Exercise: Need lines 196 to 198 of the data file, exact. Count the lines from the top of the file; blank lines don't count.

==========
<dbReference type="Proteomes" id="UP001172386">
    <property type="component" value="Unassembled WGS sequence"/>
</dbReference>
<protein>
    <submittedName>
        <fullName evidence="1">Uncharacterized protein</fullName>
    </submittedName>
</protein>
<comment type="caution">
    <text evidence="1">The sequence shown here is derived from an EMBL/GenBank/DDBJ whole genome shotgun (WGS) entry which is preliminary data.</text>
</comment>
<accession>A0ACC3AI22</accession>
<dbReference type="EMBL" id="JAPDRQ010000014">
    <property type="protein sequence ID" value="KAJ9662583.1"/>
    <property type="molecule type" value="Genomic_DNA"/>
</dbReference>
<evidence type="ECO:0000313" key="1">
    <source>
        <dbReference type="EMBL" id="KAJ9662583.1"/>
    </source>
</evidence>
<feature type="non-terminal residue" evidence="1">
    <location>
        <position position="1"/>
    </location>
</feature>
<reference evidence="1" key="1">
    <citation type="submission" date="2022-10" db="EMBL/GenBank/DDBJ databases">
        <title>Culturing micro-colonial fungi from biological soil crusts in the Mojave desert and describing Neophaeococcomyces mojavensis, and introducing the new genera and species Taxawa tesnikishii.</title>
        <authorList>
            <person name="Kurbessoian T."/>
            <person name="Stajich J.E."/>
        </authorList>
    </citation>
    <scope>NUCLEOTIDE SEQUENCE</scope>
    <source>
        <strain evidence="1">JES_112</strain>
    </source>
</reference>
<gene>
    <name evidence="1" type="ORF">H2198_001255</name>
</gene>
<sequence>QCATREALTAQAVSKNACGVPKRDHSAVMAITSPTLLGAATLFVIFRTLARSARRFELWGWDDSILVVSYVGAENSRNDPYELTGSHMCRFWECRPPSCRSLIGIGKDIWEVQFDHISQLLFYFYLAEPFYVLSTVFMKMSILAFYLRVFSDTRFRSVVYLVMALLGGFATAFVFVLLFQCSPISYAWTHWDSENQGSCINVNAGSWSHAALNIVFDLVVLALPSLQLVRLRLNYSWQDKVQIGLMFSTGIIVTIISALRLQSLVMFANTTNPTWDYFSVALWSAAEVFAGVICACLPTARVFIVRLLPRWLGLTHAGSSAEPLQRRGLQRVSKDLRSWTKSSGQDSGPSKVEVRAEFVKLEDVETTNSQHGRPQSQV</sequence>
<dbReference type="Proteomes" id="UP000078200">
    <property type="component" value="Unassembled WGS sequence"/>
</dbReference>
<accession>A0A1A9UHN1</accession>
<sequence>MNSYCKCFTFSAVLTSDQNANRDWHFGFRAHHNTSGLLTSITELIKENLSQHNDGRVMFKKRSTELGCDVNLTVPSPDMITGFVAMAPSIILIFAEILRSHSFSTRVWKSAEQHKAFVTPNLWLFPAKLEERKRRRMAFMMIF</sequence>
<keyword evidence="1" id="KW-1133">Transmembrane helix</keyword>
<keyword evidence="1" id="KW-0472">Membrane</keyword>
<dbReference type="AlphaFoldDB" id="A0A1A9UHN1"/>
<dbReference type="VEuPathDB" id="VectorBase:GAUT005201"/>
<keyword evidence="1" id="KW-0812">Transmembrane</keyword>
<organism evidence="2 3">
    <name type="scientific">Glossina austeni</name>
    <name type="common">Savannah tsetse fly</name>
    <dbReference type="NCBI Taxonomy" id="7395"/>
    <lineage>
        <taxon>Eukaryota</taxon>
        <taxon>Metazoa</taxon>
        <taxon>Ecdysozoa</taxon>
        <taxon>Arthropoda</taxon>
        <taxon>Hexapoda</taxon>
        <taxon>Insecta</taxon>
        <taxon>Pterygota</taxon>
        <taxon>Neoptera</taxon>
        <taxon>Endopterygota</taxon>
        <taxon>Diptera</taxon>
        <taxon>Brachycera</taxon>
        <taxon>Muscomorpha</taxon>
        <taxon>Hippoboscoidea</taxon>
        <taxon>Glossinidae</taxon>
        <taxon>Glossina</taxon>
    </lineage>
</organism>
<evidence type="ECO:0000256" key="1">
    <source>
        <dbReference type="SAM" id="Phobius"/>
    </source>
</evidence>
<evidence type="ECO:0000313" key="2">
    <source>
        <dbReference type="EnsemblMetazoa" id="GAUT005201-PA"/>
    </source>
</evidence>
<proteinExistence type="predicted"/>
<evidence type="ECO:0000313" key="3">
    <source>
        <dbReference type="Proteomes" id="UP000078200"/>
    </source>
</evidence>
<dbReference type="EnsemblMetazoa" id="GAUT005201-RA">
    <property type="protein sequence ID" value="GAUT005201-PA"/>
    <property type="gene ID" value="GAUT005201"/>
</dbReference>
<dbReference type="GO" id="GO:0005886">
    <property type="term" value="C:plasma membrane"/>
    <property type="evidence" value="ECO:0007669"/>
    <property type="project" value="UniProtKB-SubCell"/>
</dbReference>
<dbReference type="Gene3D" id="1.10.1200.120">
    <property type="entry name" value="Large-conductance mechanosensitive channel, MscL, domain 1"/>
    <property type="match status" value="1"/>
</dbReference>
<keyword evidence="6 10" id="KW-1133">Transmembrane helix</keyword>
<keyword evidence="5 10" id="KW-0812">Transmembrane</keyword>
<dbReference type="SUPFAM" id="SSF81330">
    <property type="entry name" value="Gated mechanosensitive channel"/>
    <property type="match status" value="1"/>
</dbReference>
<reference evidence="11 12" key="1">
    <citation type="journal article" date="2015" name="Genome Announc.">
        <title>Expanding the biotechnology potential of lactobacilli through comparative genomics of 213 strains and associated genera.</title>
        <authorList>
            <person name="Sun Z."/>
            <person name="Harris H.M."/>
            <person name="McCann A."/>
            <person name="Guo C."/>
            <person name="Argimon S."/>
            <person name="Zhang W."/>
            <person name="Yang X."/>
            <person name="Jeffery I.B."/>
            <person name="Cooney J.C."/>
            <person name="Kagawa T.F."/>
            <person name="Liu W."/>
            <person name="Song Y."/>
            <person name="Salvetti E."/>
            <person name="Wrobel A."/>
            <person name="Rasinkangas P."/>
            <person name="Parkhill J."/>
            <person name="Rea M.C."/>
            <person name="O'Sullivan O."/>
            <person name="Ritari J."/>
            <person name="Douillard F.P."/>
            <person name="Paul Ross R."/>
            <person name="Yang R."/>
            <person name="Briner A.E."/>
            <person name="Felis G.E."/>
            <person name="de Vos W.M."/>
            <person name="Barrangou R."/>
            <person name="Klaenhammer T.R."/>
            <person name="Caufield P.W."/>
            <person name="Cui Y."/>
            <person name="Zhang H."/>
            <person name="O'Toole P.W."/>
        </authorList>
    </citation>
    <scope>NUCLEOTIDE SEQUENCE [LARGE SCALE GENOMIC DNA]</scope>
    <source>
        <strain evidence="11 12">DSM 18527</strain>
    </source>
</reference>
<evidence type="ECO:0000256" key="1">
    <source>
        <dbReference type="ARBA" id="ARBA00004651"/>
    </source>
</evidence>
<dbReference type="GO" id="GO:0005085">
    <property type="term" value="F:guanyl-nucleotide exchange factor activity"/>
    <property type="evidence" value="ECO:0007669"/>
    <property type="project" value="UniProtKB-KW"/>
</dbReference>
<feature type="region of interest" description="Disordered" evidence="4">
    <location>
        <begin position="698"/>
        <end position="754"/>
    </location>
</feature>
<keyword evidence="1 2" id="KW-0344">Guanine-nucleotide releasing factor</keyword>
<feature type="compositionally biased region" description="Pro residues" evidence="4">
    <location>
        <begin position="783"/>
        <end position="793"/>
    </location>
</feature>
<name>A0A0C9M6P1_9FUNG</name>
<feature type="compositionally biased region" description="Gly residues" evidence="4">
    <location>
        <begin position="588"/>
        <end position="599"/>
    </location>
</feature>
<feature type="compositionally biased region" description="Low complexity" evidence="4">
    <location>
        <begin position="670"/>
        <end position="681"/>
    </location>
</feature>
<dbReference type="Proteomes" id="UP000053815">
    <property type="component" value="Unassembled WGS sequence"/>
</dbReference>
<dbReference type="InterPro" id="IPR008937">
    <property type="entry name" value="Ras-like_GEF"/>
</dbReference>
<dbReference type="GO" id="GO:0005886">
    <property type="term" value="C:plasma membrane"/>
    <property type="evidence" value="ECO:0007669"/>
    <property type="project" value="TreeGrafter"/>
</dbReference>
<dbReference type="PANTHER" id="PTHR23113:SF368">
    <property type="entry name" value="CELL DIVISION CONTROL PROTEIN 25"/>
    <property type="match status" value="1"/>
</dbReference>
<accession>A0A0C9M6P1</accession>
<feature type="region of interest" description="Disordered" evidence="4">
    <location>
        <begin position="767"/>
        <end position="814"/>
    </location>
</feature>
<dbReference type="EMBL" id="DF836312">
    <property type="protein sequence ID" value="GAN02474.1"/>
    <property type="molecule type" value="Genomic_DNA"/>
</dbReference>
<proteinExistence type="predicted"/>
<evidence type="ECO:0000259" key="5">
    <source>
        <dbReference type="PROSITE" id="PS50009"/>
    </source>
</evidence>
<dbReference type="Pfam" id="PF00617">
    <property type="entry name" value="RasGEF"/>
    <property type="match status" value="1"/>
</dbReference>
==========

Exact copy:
    <property type="term" value="C:plasma membrane"/>
    <property type="evidence" value="ECO:0007669"/>
    <property type="project" value="TreeGrafter"/>